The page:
Drug firms in dire straits

HARARE - The pharmaceutical industry has warned of a catastrophic health crisis if the government does not release emergency funds for the importation of life-prolonging drugs.

This comes as many local pharmacies have started selling medication in hard cash and United States dollars only.

It also comes as most pharmacies around the country have suspended accepting medical aid cards for the purchase of drugs — citing Zimbabwe’s economic blues as a reason.

And in further bad news for patients, private hospitals also announced at the weekend that they had hiked their service fees, in a move which affects thousands of patients on medical aid who are now expected to incur massive shortfalls as a result.

Pharmaceutical Society of Zimbabwe (PSZ) president, Portifa Mwendera, warned yesterday that if the government does not release emergency funds to import critical drugs that were now in short supply, thousands of patients on life-prolonging drugs would be at risk.

Mwendera said while it was not a joint agreement by the society or retail pharmacies to demand cash or US dollars for drug purchases, they were doing so as a way of continuing to provide the life-prolonging drugs.

“We are in a critical time in terms of drug stocks. The whole of last week, patients were not able to access their blood pressure medication as it is no longer in stock. The first line of HIV anti-retroviral treatment (ART) is also not in stock.

“We used to get the medicines from the National Pharmaceutical Company of Zimbabwe (NatPharm), but they told us they have nothing.

“What is prevailing right now is that for some ailments there are stocks for less than two weeks, while for others it can only last for two months,” Mwendera told the Daily News.

“For treatment of ailments such as cancer, because of the uniqueness of its case, patients have to pay in foreign currency in order for the pharmacy to import on their behalf.

“In the short term, we are calling on central government to release funds of between $45 and $100 million for us to import these drugs.

“In the long term, we want them to invest in local production to ease the pressure of looking for foreign currency to import products,” he said further.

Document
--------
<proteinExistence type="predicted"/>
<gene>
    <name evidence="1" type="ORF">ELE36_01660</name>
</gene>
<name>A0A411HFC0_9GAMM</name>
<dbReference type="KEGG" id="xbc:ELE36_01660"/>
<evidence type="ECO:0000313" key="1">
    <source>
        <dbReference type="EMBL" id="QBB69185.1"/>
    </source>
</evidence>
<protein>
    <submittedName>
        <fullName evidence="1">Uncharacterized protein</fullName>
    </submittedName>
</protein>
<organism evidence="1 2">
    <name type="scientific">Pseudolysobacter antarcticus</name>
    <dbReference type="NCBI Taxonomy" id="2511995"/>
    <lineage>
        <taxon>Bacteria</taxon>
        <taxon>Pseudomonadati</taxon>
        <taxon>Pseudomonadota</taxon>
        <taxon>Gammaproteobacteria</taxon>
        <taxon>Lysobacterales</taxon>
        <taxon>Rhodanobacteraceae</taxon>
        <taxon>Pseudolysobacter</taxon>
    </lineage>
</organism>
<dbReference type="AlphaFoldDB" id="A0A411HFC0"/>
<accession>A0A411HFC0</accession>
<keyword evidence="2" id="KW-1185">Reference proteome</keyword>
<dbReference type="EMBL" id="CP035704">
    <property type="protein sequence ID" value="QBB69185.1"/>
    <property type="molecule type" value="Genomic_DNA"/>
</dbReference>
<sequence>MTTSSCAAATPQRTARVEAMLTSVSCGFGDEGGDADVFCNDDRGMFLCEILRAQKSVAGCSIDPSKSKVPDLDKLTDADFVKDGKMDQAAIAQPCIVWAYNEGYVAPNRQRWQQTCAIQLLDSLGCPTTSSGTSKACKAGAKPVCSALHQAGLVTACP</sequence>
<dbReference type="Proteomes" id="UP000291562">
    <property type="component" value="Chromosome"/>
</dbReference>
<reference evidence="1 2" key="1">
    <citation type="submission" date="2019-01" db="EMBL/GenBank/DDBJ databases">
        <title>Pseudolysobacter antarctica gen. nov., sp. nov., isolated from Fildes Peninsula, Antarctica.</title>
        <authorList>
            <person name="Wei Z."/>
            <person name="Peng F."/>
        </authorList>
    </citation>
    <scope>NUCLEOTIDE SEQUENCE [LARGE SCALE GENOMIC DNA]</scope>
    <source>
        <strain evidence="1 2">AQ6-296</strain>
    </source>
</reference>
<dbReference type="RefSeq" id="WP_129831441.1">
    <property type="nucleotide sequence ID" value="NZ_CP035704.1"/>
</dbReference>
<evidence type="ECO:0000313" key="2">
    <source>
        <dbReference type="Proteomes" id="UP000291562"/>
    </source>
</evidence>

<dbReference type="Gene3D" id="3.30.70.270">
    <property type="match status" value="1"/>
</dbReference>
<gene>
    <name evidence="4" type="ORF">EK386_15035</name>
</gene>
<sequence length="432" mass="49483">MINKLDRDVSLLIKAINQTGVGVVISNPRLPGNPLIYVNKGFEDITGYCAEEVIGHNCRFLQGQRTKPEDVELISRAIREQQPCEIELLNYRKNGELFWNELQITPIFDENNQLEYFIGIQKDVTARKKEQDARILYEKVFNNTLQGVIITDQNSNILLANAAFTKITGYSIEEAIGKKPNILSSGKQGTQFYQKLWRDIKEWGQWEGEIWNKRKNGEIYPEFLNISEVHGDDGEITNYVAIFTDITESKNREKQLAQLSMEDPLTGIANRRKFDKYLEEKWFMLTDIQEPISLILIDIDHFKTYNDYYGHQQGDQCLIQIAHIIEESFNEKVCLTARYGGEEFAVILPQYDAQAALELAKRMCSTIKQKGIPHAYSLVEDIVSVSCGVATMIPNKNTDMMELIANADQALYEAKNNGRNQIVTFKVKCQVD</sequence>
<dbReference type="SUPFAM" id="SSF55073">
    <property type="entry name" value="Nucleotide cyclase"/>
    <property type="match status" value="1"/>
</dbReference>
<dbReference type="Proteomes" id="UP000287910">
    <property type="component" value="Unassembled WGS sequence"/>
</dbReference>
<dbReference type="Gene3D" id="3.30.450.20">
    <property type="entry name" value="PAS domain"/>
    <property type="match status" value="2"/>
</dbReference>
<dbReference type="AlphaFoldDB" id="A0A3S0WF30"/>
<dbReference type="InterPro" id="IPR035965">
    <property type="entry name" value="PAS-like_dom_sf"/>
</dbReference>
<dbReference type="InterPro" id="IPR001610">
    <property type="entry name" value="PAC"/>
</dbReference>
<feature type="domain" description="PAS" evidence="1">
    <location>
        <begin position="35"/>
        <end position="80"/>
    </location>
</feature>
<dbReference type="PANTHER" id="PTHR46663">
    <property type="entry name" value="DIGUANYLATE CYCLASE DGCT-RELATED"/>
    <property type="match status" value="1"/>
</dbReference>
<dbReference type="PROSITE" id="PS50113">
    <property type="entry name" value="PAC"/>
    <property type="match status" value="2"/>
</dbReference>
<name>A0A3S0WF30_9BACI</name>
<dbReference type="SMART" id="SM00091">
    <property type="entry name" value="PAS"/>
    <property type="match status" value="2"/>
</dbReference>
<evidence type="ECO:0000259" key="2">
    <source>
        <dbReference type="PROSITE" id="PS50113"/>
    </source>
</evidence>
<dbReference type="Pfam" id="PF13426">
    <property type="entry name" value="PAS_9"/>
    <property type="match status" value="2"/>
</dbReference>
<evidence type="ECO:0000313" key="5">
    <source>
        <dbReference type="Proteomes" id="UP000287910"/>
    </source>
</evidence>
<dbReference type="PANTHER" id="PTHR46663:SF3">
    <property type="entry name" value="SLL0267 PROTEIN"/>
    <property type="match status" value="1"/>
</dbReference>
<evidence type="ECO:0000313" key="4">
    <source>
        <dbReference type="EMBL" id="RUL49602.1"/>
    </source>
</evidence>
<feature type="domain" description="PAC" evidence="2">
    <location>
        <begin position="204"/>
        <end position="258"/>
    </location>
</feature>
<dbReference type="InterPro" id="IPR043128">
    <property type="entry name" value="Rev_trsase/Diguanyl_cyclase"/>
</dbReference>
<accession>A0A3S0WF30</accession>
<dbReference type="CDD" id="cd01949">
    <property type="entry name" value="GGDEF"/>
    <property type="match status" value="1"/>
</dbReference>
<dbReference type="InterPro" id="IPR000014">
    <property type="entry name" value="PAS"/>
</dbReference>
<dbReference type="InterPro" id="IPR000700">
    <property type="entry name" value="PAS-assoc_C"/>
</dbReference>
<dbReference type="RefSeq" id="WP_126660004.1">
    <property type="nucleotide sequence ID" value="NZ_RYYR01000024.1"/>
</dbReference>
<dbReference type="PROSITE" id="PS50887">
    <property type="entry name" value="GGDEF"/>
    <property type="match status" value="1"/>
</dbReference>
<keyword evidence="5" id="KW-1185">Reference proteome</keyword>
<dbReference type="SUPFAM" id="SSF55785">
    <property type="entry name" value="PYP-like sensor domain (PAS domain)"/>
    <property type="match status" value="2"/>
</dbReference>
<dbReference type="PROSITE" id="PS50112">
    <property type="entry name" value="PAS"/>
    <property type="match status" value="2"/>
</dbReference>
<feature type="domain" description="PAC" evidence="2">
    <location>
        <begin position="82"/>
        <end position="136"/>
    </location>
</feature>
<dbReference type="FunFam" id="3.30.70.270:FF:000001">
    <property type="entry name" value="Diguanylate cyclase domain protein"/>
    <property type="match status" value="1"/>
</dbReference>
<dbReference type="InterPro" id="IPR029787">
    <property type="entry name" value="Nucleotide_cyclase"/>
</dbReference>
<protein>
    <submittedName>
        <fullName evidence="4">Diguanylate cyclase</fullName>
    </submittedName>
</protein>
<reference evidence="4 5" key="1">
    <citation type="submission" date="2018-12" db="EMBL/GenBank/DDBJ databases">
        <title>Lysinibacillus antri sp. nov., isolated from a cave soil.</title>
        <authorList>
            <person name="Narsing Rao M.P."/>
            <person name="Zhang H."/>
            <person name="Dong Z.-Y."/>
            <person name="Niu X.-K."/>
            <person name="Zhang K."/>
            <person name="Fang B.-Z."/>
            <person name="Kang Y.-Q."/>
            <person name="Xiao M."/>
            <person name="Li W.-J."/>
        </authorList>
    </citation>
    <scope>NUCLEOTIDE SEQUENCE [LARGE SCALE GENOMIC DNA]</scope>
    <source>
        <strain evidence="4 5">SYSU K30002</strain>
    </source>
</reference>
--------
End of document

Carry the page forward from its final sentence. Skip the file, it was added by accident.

The country is experiencing serious drug shortages as a result of the acute shortages of foreign currency.

Zimbabwe needs about $400 million per year to meet its drug requirements for both public hospitals and the rest of the health services sector.

At the peak of its economy, Zimbabwe imported drugs minimally due to the then healthy state of its pharmaceutical industry, which was dominated by CAPS Holdings.

The struggling drug manufacturer accounted for 75 percent of the local healthcare products and was involved in the manufacture, wholesale, distribution and retail of pharmaceutical, consumer and veterinary products.

Meanwhile, Avenues Clinic in Harare is among the health facilities that have hiked their service fees.

“The Avenues Clinic wishes to advise that it has taken the difficult decision to temporarily adjust for drugs and sundries upwards, effectively immediately.

“We have noted that most of our critical suppliers have already started charging in US dollars or are not selling at all, which has presented a huge stock replenishment risk on our operations.

“We have made a temporary upward adjustment to stock prices across the board and this is effective immediately while we monitor the situation throughout the weekend.

“Following this development, as funders you will see members experiencing shortfalls (in addition to those that were there already for those whose prices were lower than our charges) unless as a funder you have made a specific arrangement with us that this shortfall will be covered.

“The adjustment will add 15 percentage points to our mark up as a cushion against further increases by the time we replace stocks,” Avenues Clinic chief executive, Searchmore Chaparadza, said in a memo to medical aid societies.

Child and Health Care deputy minister John Mangwiro said government was working on a raft of measures to address the deepening problems in the health services sector.

Acting permanent secretary in the ministry, Robert Mudyiradima, however, said it was wrong for service providers and pharmacies to hike their prices.

“Generally, everything is going up but it is no justification to hike prices for drugs and medical supplies. The ministry will definitely look into the matter,” Mudyiradima said.

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